10 Essential Strategies for Supporting Mental Health while Staying Home

mental health

While collectively navigating the abrupt changes from this pandemic and its ripple effects, most people are experiencing significant alterations in lifestyle. In order to support the overall health and well-being of society, certain individuals are working harder than ever on the frontlines, while others are being forced to do their part by slowing down and staying home. Extended isolation in a confined environment is not easy and requires a level of adaptation to maintain mental and physical fitness. The following practices provide immense value in cultivating a positive mental-emotional state while staying home.

Follow a consistent daily rhythm. 

Many people are adapting to a completely different lifestyle at home, which requires setting new boundaries around unfamiliar habits. Keeping a regular schedule of sleep, meals, work, exercise, and relaxation assists in accommodating these transitions, and helps the body perceive a safety signal so the nervous system can calm down. For anyone new to working from home, this involves establishing regular mealtimes for refueling, preferably away from electronics.

Be physically active at home. 

Exercise has endless benefits on both the body and mind. Daily movement supports energy, mood, cardiovascular health, blood sugar balance, and reduces physical pain. With the closure of many indoor and outdoor exercise areas, creating a consistent routine of physical activity at home is vital in maintaining both physical and mental health. Specific ideal regimens will vary from person to person, but some options include developing a home work-out routine, incorporating squats or push-ups into each washroom break, practicing yoga, or playfully dancing to your favorite music. There are many online resources offering regular classes in yoga, pilates, Tai Chi, Qi Gong, and dance. Incorporating some type of movement every day is incredibly beneficial.

Maintain social relationships. 

Social distancing takes a significant toll on interacting with those whose company we enjoy. Humans are social beings, and isolation is a very real challenge. Fortunately, there are methods of connecting that don’t require physical presence together. These are not a true replacement, but can temporarily help feed part of the social hunger during times with constraints on being physically together. People should feel encouraged to reach out to others through video calls, telephone calls, emails, texts, and social media platforms.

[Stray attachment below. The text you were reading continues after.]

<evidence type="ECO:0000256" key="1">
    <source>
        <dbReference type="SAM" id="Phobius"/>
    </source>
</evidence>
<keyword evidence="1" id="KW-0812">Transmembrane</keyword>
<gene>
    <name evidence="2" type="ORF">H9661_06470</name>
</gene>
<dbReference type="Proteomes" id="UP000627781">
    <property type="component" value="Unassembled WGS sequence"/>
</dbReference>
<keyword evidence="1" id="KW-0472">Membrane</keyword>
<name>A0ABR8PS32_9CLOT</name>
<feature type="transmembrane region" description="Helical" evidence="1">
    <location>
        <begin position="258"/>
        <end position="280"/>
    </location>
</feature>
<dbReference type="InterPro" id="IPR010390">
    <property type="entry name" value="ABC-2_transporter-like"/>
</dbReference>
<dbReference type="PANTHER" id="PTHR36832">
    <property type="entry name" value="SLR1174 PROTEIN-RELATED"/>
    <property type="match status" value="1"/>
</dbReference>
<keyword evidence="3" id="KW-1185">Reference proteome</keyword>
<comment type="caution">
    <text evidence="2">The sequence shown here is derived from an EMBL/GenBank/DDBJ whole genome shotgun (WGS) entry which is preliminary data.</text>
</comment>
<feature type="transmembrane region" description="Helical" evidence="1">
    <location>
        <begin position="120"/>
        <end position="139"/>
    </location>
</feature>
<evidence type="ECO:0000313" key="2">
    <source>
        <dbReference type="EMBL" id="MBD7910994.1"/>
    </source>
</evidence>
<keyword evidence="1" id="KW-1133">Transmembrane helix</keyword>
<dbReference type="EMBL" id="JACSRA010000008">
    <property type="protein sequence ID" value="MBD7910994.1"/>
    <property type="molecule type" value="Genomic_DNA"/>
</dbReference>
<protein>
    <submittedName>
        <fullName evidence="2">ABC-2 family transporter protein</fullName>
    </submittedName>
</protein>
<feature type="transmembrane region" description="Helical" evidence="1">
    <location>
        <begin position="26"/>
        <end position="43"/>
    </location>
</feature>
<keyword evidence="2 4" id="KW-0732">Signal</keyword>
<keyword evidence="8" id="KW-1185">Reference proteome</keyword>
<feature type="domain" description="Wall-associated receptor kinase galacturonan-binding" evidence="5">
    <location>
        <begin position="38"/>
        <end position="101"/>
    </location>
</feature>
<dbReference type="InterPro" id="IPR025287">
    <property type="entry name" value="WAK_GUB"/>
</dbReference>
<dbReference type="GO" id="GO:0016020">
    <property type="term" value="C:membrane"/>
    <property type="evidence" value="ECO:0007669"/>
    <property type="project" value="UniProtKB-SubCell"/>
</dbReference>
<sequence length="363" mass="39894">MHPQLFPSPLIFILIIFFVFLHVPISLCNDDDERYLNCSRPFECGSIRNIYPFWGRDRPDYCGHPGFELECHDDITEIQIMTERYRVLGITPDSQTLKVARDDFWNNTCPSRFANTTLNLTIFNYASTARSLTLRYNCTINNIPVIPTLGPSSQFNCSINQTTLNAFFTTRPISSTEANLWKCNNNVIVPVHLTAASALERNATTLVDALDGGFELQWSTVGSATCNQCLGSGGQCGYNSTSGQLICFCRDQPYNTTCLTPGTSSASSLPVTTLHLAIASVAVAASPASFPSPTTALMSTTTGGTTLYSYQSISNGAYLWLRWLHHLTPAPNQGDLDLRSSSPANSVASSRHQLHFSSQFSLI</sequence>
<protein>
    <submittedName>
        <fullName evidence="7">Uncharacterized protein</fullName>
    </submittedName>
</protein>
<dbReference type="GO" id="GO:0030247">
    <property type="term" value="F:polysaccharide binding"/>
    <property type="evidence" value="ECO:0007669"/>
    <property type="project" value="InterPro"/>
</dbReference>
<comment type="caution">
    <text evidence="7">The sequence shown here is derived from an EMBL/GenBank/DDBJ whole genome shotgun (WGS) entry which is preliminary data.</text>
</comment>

Take daily long breaks from the COVID-19 topic. 

Coronavirus and the changes associated with it are major sources of stress. While it’s important to stay educated and informed in order to react intelligently, it’s equally essential to not let this matter be the central focus at all times. A COVID-19 break involves avoiding related news and journal articles, social media, and discussions about the virus and its implications. Take these moments to switch focus into other parts of life that provide comfort. This might look like getting immersed in captivating reading material, music, art, comedy shows, cooking, or any other enjoyable pastimes. 

Maintain a connection with plants and nature. 

Spending time in nature is incredibly therapeutic, and current restrictions are limiting this for many people. A temporary adaptation could include acquiring some houseplants to keep at home while avoiding crowded outdoor areas. For those with an outdoor space, this is a wonderful time to start a garden, which allows for a deep connection with plants and the earth in a more socially distant way.

Take steps to actively manage stress and different emotions, which are natural reactions to being faced with change. 

One strategy is to set aside 20 minutes of dedicated relaxation time every day for practicing a technique that resonates well with you. Options include, but are not limited to meditation, deep breathing, yoga, Epsom salt baths, and progressive muscle relaxation.


The emotional roller coaster is real and has several stops including fear, frustration, anger, grief, and possibly eventual acceptance. Connecting with these feelings appropriately is extremely beneficial in managing their impacts on overall quality of life.

Explore inward. 

For those adjusting to a slower pace, this is a unique opportunity for introspection and inward exploration. Learning to be still with oneself in the absence of regular distraction can bring up pieces that typically stay hidden below the surface. This is a challenging activity that often isn’t prioritized, but one that has the potential to foster exceptional transformation and personal growth, which can, in turn, be expressed positively in other parts of life.

Cherish extra time with family. 

This new lifestyle may permit spending more time with those who are deeply cared for, creating an opportunity to strengthen close personal bonds. Being in close proximity while under stress can also pose challenges, making clear open communication with family members an important outlet in preventing conflict and nurturing healthy relationships.

Practice Gratitude. 

Naming 3 things you are grateful for each day creates a positive mindset that facilitates focusing on parts of life that are worth recognizing and cherishing.

Disclaimer: This information is meant to be general and for informational purposes only. It is not intended to substitute for professional medical advice, diagnosis, or treatment. Consult a licensed healthcare practitioner for personal medical care and prior to starting a new treatment.

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